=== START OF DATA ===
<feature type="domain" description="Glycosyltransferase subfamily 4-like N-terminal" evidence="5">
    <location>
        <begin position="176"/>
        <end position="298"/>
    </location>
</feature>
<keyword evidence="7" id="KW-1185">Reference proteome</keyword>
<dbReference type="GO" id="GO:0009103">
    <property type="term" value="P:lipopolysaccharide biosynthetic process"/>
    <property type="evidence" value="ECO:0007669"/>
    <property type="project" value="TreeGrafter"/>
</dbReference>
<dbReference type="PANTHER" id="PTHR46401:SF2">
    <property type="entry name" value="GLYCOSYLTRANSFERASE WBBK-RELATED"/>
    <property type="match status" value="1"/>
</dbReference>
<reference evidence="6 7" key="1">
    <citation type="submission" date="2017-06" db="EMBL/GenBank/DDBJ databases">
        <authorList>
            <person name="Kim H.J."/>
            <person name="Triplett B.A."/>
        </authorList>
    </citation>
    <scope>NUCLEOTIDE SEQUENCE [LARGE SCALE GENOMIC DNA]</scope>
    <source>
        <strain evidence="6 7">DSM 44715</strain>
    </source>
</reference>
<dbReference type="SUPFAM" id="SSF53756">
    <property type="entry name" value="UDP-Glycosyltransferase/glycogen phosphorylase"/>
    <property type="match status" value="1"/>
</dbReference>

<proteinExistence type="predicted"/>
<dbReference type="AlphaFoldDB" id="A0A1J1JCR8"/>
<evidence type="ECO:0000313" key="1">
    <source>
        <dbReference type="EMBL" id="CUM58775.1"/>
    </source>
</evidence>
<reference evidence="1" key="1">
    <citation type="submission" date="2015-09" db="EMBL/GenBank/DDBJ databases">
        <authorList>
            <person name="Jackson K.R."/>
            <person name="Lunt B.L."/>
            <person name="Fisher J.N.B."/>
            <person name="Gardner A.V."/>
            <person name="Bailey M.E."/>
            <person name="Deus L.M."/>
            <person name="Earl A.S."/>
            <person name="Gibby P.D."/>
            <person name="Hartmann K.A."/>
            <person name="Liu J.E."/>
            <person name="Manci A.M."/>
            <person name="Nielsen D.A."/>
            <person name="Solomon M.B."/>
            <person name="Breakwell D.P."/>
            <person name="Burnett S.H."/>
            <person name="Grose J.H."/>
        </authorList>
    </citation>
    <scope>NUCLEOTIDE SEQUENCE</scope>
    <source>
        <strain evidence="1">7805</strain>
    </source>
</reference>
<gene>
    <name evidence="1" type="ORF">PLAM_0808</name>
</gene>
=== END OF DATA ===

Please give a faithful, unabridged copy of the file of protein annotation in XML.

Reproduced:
<feature type="domain" description="Glycosyltransferase subfamily 4-like N-terminal" evidence="5">
    <location>
        <begin position="176"/>
        <end position="298"/>
    </location>
</feature>
<keyword evidence="7" id="KW-1185">Reference proteome</keyword>
<dbReference type="GO" id="GO:0009103">
    <property type="term" value="P:lipopolysaccharide biosynthetic process"/>
    <property type="evidence" value="ECO:0007669"/>
    <property type="project" value="TreeGrafter"/>
</dbReference>
<dbReference type="PANTHER" id="PTHR46401:SF2">
    <property type="entry name" value="GLYCOSYLTRANSFERASE WBBK-RELATED"/>
    <property type="match status" value="1"/>
</dbReference>
<reference evidence="6 7" key="1">
    <citation type="submission" date="2017-06" db="EMBL/GenBank/DDBJ databases">
        <authorList>
            <person name="Kim H.J."/>
            <person name="Triplett B.A."/>
        </authorList>
    </citation>
    <scope>NUCLEOTIDE SEQUENCE [LARGE SCALE GENOMIC DNA]</scope>
    <source>
        <strain evidence="6 7">DSM 44715</strain>
    </source>
</reference>
<dbReference type="SUPFAM" id="SSF53756">
    <property type="entry name" value="UDP-Glycosyltransferase/glycogen phosphorylase"/>
    <property type="match status" value="1"/>
</dbReference>

<proteinExistence type="predicted"/>
<dbReference type="AlphaFoldDB" id="A0A1J1JCR8"/>
<evidence type="ECO:0000313" key="1">
    <source>
        <dbReference type="EMBL" id="CUM58775.1"/>
    </source>
</evidence>
<reference evidence="1" key="1">
    <citation type="submission" date="2015-09" db="EMBL/GenBank/DDBJ databases">
        <authorList>
            <person name="Jackson K.R."/>
            <person name="Lunt B.L."/>
            <person name="Fisher J.N.B."/>
            <person name="Gardner A.V."/>
            <person name="Bailey M.E."/>
            <person name="Deus L.M."/>
            <person name="Earl A.S."/>
            <person name="Gibby P.D."/>
            <person name="Hartmann K.A."/>
            <person name="Liu J.E."/>
            <person name="Manci A.M."/>
            <person name="Nielsen D.A."/>
            <person name="Solomon M.B."/>
            <person name="Breakwell D.P."/>
            <person name="Burnett S.H."/>
            <person name="Grose J.H."/>
        </authorList>
    </citation>
    <scope>NUCLEOTIDE SEQUENCE</scope>
    <source>
        <strain evidence="1">7805</strain>
    </source>
</reference>
<gene>
    <name evidence="1" type="ORF">PLAM_0808</name>
</gene>